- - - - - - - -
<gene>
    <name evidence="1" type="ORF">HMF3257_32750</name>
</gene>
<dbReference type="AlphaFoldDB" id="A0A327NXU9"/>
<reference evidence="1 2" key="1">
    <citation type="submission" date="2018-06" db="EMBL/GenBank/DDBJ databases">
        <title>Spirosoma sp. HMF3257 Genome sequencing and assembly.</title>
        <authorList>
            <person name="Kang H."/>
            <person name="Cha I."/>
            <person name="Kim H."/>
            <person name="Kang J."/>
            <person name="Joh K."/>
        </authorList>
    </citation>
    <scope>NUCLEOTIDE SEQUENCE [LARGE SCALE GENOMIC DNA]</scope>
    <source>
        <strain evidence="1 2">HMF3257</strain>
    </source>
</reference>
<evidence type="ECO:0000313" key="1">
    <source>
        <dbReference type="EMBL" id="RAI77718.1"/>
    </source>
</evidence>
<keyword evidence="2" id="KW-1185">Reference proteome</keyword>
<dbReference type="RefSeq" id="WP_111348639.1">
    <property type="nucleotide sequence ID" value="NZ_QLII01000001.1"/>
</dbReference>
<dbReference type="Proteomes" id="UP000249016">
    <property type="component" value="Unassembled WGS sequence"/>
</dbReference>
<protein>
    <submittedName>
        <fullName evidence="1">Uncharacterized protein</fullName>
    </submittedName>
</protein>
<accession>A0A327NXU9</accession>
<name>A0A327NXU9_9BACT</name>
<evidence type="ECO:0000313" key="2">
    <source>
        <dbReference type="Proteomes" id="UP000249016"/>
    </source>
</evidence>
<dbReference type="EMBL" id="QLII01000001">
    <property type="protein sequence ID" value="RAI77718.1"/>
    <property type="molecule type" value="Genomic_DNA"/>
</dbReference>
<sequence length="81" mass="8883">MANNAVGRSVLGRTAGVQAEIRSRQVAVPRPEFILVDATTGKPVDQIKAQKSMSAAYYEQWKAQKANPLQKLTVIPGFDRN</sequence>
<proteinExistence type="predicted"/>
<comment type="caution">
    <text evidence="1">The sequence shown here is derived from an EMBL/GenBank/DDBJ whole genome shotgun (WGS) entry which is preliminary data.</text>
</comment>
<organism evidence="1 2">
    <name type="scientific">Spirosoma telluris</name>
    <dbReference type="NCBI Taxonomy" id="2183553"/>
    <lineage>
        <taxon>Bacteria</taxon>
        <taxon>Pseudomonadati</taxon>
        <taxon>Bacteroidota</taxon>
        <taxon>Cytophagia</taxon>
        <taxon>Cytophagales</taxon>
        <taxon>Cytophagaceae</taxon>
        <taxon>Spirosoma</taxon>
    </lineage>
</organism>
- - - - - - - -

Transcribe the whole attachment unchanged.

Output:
<gene>
    <name evidence="1" type="ORF">HMF3257_32750</name>
</gene>
<dbReference type="AlphaFoldDB" id="A0A327NXU9"/>
<reference evidence="1 2" key="1">
    <citation type="submission" date="2018-06" db="EMBL/GenBank/DDBJ databases">
        <title>Spirosoma sp. HMF3257 Genome sequencing and assembly.</title>
        <authorList>
            <person name="Kang H."/>
            <person name="Cha I."/>
            <person name="Kim H."/>
            <person name="Kang J."/>
            <person name="Joh K."/>
        </authorList>
    </citation>
    <scope>NUCLEOTIDE SEQUENCE [LARGE SCALE GENOMIC DNA]</scope>
    <source>
        <strain evidence="1 2">HMF3257</strain>
    </source>
</reference>
<evidence type="ECO:0000313" key="1">
    <source>
        <dbReference type="EMBL" id="RAI77718.1"/>
    </source>
</evidence>
<keyword evidence="2" id="KW-1185">Reference proteome</keyword>
<dbReference type="RefSeq" id="WP_111348639.1">
    <property type="nucleotide sequence ID" value="NZ_QLII01000001.1"/>
</dbReference>
<dbReference type="Proteomes" id="UP000249016">
    <property type="component" value="Unassembled WGS sequence"/>
</dbReference>
<protein>
    <submittedName>
        <fullName evidence="1">Uncharacterized protein</fullName>
    </submittedName>
</protein>
<accession>A0A327NXU9</accession>
<name>A0A327NXU9_9BACT</name>
<evidence type="ECO:0000313" key="2">
    <source>
        <dbReference type="Proteomes" id="UP000249016"/>
    </source>
</evidence>
<dbReference type="EMBL" id="QLII01000001">
    <property type="protein sequence ID" value="RAI77718.1"/>
    <property type="molecule type" value="Genomic_DNA"/>
</dbReference>
<sequence length="81" mass="8883">MANNAVGRSVLGRTAGVQAEIRSRQVAVPRPEFILVDATTGKPVDQIKAQKSMSAAYYEQWKAQKANPLQKLTVIPGFDRN</sequence>
<proteinExistence type="predicted"/>
<comment type="caution">
    <text evidence="1">The sequence shown here is derived from an EMBL/GenBank/DDBJ whole genome shotgun (WGS) entry which is preliminary data.</text>
</comment>
<organism evidence="1 2">
    <name type="scientific">Spirosoma telluris</name>
    <dbReference type="NCBI Taxonomy" id="2183553"/>
    <lineage>
        <taxon>Bacteria</taxon>
        <taxon>Pseudomonadati</taxon>
        <taxon>Bacteroidota</taxon>
        <taxon>Cytophagia</taxon>
        <taxon>Cytophagales</taxon>
        <taxon>Cytophagaceae</taxon>
        <taxon>Spirosoma</taxon>
    </lineage>
</organism>